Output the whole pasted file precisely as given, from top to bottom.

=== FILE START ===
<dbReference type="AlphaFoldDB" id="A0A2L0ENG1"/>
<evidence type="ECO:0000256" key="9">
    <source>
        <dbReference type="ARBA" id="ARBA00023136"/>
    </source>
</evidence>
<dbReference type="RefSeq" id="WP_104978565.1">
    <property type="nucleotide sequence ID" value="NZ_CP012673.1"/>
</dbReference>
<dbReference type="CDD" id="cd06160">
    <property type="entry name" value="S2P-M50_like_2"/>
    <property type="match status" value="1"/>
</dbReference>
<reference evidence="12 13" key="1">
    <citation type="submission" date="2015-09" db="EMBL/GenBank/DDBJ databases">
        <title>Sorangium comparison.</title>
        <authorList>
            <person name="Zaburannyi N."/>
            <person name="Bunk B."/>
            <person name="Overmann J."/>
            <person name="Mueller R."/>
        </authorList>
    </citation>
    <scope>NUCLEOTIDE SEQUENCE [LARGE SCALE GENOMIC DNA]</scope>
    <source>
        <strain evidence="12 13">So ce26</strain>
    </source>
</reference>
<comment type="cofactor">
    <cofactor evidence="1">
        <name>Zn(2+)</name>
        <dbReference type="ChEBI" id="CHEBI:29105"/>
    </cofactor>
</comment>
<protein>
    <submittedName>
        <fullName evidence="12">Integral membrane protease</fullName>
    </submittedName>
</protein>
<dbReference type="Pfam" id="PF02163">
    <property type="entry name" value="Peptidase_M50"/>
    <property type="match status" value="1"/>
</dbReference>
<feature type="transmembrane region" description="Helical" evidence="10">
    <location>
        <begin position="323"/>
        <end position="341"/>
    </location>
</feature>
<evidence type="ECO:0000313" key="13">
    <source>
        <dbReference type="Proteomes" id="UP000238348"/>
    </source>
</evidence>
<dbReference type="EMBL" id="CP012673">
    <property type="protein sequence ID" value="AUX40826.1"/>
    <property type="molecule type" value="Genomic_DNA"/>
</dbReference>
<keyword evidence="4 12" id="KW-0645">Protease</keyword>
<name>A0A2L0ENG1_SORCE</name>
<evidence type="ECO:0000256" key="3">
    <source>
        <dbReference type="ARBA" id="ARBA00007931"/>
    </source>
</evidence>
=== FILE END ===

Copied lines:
<dbReference type="AlphaFoldDB" id="A0A2L0ENG1"/>
<evidence type="ECO:0000256" key="9">
    <source>
        <dbReference type="ARBA" id="ARBA00023136"/>
    </source>
</evidence>
<dbReference type="RefSeq" id="WP_104978565.1">
    <property type="nucleotide sequence ID" value="NZ_CP012673.1"/>
</dbReference>
<dbReference type="CDD" id="cd06160">
    <property type="entry name" value="S2P-M50_like_2"/>
    <property type="match status" value="1"/>
</dbReference>
<reference evidence="12 13" key="1">
    <citation type="submission" date="2015-09" db="EMBL/GenBank/DDBJ databases">
        <title>Sorangium comparison.</title>
        <authorList>
            <person name="Zaburannyi N."/>
            <person name="Bunk B."/>
            <person name="Overmann J."/>
            <person name="Mueller R."/>
        </authorList>
    </citation>
    <scope>NUCLEOTIDE SEQUENCE [LARGE SCALE GENOMIC DNA]</scope>
    <source>
        <strain evidence="12 13">So ce26</strain>
    </source>
</reference>
<comment type="cofactor">
    <cofactor evidence="1">
        <name>Zn(2+)</name>
        <dbReference type="ChEBI" id="CHEBI:29105"/>
    </cofactor>
</comment>
<protein>
    <submittedName>
        <fullName evidence="12">Integral membrane protease</fullName>
    </submittedName>
</protein>
<dbReference type="Pfam" id="PF02163">
    <property type="entry name" value="Peptidase_M50"/>
    <property type="match status" value="1"/>
</dbReference>
<feature type="transmembrane region" description="Helical" evidence="10">
    <location>
        <begin position="323"/>
        <end position="341"/>
    </location>
</feature>
<evidence type="ECO:0000313" key="13">
    <source>
        <dbReference type="Proteomes" id="UP000238348"/>
    </source>
</evidence>
<dbReference type="EMBL" id="CP012673">
    <property type="protein sequence ID" value="AUX40826.1"/>
    <property type="molecule type" value="Genomic_DNA"/>
</dbReference>
<keyword evidence="4 12" id="KW-0645">Protease</keyword>
<name>A0A2L0ENG1_SORCE</name>
<evidence type="ECO:0000256" key="3">
    <source>
        <dbReference type="ARBA" id="ARBA00007931"/>
    </source>
</evidence>